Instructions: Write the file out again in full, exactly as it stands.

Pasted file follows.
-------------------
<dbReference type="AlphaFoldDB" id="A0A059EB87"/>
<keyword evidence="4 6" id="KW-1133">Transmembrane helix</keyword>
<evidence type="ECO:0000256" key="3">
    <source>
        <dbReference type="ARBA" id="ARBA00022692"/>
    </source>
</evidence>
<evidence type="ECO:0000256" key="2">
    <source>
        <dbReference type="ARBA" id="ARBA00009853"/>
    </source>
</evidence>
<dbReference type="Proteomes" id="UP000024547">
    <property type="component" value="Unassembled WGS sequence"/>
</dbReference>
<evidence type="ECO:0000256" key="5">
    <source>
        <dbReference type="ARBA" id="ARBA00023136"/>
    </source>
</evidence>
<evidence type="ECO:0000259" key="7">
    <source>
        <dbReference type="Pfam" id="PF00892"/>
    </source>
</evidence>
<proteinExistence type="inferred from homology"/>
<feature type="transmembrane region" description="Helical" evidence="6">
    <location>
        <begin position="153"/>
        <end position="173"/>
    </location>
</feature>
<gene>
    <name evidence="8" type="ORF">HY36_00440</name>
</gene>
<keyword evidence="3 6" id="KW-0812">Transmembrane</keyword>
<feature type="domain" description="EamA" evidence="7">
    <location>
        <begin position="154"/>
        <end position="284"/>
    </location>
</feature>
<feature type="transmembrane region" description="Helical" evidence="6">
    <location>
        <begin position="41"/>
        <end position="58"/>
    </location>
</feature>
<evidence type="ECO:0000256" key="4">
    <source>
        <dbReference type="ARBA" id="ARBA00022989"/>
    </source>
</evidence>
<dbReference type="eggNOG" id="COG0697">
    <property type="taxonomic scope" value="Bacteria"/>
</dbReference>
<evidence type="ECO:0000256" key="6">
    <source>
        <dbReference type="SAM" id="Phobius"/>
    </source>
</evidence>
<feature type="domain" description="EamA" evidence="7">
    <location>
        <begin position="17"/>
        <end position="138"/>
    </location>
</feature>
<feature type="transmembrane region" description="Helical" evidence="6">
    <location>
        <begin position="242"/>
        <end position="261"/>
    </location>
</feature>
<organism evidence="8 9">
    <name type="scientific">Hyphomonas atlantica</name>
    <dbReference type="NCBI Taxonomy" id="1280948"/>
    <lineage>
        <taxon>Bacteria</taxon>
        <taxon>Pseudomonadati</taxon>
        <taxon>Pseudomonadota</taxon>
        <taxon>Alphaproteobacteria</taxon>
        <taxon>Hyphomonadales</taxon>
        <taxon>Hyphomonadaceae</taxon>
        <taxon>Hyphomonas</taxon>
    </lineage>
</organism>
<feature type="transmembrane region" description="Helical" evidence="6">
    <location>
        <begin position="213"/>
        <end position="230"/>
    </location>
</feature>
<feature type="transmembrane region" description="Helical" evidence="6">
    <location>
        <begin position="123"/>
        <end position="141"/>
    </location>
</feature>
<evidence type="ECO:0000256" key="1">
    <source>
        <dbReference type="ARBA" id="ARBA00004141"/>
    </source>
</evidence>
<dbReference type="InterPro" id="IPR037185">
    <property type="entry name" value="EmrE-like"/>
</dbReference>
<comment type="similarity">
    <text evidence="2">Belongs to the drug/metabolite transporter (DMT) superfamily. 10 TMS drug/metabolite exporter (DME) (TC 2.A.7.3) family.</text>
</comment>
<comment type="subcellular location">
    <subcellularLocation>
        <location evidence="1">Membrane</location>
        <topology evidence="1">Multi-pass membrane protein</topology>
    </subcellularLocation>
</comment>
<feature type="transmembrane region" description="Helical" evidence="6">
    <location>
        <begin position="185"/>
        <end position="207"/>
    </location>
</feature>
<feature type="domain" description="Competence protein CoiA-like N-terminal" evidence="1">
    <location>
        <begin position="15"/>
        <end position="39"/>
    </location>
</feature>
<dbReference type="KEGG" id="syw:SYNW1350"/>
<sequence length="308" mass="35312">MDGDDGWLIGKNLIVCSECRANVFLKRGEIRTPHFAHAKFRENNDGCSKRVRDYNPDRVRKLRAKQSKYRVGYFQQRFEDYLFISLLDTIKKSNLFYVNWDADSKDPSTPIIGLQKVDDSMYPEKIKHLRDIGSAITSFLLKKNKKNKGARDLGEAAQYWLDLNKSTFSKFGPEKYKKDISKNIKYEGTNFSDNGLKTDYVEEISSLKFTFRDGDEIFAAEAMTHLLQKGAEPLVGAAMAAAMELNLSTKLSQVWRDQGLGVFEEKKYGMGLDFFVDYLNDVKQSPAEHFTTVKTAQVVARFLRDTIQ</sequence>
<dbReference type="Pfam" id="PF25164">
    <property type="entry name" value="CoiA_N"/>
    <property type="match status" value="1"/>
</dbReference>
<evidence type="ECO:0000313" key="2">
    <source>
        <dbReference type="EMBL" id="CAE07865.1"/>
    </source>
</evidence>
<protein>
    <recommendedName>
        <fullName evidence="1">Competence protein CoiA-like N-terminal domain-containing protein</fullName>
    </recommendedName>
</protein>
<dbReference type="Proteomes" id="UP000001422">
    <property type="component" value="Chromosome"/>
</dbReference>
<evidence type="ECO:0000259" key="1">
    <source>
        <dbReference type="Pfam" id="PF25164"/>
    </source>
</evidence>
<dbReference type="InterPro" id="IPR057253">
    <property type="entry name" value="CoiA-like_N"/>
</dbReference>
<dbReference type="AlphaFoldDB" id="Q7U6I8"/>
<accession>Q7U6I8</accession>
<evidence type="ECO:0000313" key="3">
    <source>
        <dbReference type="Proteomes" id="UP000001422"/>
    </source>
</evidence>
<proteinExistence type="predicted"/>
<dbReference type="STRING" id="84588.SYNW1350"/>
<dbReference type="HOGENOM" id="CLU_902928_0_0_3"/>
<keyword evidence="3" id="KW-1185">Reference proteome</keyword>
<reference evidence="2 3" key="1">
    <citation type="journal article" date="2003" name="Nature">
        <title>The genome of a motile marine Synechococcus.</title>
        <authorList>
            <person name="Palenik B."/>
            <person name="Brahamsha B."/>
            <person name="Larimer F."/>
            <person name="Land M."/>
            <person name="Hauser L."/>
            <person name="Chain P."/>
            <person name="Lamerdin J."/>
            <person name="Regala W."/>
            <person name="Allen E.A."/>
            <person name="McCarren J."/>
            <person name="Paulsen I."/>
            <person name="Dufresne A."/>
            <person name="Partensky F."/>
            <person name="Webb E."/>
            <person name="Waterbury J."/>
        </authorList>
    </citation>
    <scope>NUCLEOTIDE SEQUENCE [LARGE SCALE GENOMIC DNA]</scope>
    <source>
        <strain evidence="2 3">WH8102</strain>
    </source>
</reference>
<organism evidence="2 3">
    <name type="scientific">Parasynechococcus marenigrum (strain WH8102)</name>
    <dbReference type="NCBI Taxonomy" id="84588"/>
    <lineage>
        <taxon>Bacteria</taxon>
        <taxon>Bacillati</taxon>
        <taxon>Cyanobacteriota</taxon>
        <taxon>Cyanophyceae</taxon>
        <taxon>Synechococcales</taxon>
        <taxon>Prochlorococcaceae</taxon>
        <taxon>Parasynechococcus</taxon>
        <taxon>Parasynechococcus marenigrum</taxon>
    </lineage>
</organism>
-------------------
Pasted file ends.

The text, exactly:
<dbReference type="AlphaFoldDB" id="A0A059EB87"/>
<keyword evidence="4 6" id="KW-1133">Transmembrane helix</keyword>
<evidence type="ECO:0000256" key="3">
    <source>
        <dbReference type="ARBA" id="ARBA00022692"/>
    </source>
</evidence>
<evidence type="ECO:0000256" key="2">
    <source>
        <dbReference type="ARBA" id="ARBA00009853"/>
    </source>
</evidence>
<dbReference type="Proteomes" id="UP000024547">
    <property type="component" value="Unassembled WGS sequence"/>
</dbReference>
<evidence type="ECO:0000256" key="5">
    <source>
        <dbReference type="ARBA" id="ARBA00023136"/>
    </source>
</evidence>
<evidence type="ECO:0000259" key="7">
    <source>
        <dbReference type="Pfam" id="PF00892"/>
    </source>
</evidence>
<proteinExistence type="inferred from homology"/>
<feature type="transmembrane region" description="Helical" evidence="6">
    <location>
        <begin position="153"/>
        <end position="173"/>
    </location>
</feature>
<gene>
    <name evidence="8" type="ORF">HY36_00440</name>
</gene>
<keyword evidence="3 6" id="KW-0812">Transmembrane</keyword>
<feature type="domain" description="EamA" evidence="7">
    <location>
        <begin position="154"/>
        <end position="284"/>
    </location>
</feature>
<feature type="transmembrane region" description="Helical" evidence="6">
    <location>
        <begin position="41"/>
        <end position="58"/>
    </location>
</feature>
<evidence type="ECO:0000256" key="4">
    <source>
        <dbReference type="ARBA" id="ARBA00022989"/>
    </source>
</evidence>
<dbReference type="eggNOG" id="COG0697">
    <property type="taxonomic scope" value="Bacteria"/>
</dbReference>
<evidence type="ECO:0000256" key="6">
    <source>
        <dbReference type="SAM" id="Phobius"/>
    </source>
</evidence>
<feature type="domain" description="EamA" evidence="7">
    <location>
        <begin position="17"/>
        <end position="138"/>
    </location>
</feature>
<feature type="transmembrane region" description="Helical" evidence="6">
    <location>
        <begin position="242"/>
        <end position="261"/>
    </location>
</feature>
<organism evidence="8 9">
    <name type="scientific">Hyphomonas atlantica</name>
    <dbReference type="NCBI Taxonomy" id="1280948"/>
    <lineage>
        <taxon>Bacteria</taxon>
        <taxon>Pseudomonadati</taxon>
        <taxon>Pseudomonadota</taxon>
        <taxon>Alphaproteobacteria</taxon>
        <taxon>Hyphomonadales</taxon>
        <taxon>Hyphomonadaceae</taxon>
        <taxon>Hyphomonas</taxon>
    </lineage>
</organism>
<feature type="transmembrane region" description="Helical" evidence="6">
    <location>
        <begin position="213"/>
        <end position="230"/>
    </location>
</feature>
<feature type="transmembrane region" description="Helical" evidence="6">
    <location>
        <begin position="123"/>
        <end position="141"/>
    </location>
</feature>
<evidence type="ECO:0000256" key="1">
    <source>
        <dbReference type="ARBA" id="ARBA00004141"/>
    </source>
</evidence>
<dbReference type="InterPro" id="IPR037185">
    <property type="entry name" value="EmrE-like"/>
</dbReference>
<comment type="similarity">
    <text evidence="2">Belongs to the drug/metabolite transporter (DMT) superfamily. 10 TMS drug/metabolite exporter (DME) (TC 2.A.7.3) family.</text>
</comment>
<comment type="subcellular location">
    <subcellularLocation>
        <location evidence="1">Membrane</location>
        <topology evidence="1">Multi-pass membrane protein</topology>
    </subcellularLocation>
</comment>
<feature type="transmembrane region" description="Helical" evidence="6">
    <location>
        <begin position="185"/>
        <end position="207"/>
    </location>
</feature>
<feature type="domain" description="Competence protein CoiA-like N-terminal" evidence="1">
    <location>
        <begin position="15"/>
        <end position="39"/>
    </location>
</feature>
<dbReference type="KEGG" id="syw:SYNW1350"/>
<sequence length="308" mass="35312">MDGDDGWLIGKNLIVCSECRANVFLKRGEIRTPHFAHAKFRENNDGCSKRVRDYNPDRVRKLRAKQSKYRVGYFQQRFEDYLFISLLDTIKKSNLFYVNWDADSKDPSTPIIGLQKVDDSMYPEKIKHLRDIGSAITSFLLKKNKKNKGARDLGEAAQYWLDLNKSTFSKFGPEKYKKDISKNIKYEGTNFSDNGLKTDYVEEISSLKFTFRDGDEIFAAEAMTHLLQKGAEPLVGAAMAAAMELNLSTKLSQVWRDQGLGVFEEKKYGMGLDFFVDYLNDVKQSPAEHFTTVKTAQVVARFLRDTIQ</sequence>
<dbReference type="Pfam" id="PF25164">
    <property type="entry name" value="CoiA_N"/>
    <property type="match status" value="1"/>
</dbReference>
<evidence type="ECO:0000313" key="2">
    <source>
        <dbReference type="EMBL" id="CAE07865.1"/>
    </source>
</evidence>
<protein>
    <recommendedName>
        <fullName evidence="1">Competence protein CoiA-like N-terminal domain-containing protein</fullName>
    </recommendedName>
</protein>
<dbReference type="Proteomes" id="UP000001422">
    <property type="component" value="Chromosome"/>
</dbReference>
<evidence type="ECO:0000259" key="1">
    <source>
        <dbReference type="Pfam" id="PF25164"/>
    </source>
</evidence>
<dbReference type="InterPro" id="IPR057253">
    <property type="entry name" value="CoiA-like_N"/>
</dbReference>
<dbReference type="AlphaFoldDB" id="Q7U6I8"/>
<accession>Q7U6I8</accession>
<evidence type="ECO:0000313" key="3">
    <source>
        <dbReference type="Proteomes" id="UP000001422"/>
    </source>
</evidence>
<proteinExistence type="predicted"/>
<dbReference type="STRING" id="84588.SYNW1350"/>
<dbReference type="HOGENOM" id="CLU_902928_0_0_3"/>
<keyword evidence="3" id="KW-1185">Reference proteome</keyword>
<reference evidence="2 3" key="1">
    <citation type="journal article" date="2003" name="Nature">
        <title>The genome of a motile marine Synechococcus.</title>
        <authorList>
            <person name="Palenik B."/>
            <person name="Brahamsha B."/>
            <person name="Larimer F."/>
            <person name="Land M."/>
            <person name="Hauser L."/>
            <person name="Chain P."/>
            <person name="Lamerdin J."/>
            <person name="Regala W."/>
            <person name="Allen E.A."/>
            <person name="McCarren J."/>
            <person name="Paulsen I."/>
            <person name="Dufresne A."/>
            <person name="Partensky F."/>
            <person name="Webb E."/>
            <person name="Waterbury J."/>
        </authorList>
    </citation>
    <scope>NUCLEOTIDE SEQUENCE [LARGE SCALE GENOMIC DNA]</scope>
    <source>
        <strain evidence="2 3">WH8102</strain>
    </source>
</reference>
<organism evidence="2 3">
    <name type="scientific">Parasynechococcus marenigrum (strain WH8102)</name>
    <dbReference type="NCBI Taxonomy" id="84588"/>
    <lineage>
        <taxon>Bacteria</taxon>
        <taxon>Bacillati</taxon>
        <taxon>Cyanobacteriota</taxon>
        <taxon>Cyanophyceae</taxon>
        <taxon>Synechococcales</taxon>
        <taxon>Prochlorococcaceae</taxon>
        <taxon>Parasynechococcus</taxon>
        <taxon>Parasynechococcus marenigrum</taxon>
    </lineage>
</organism>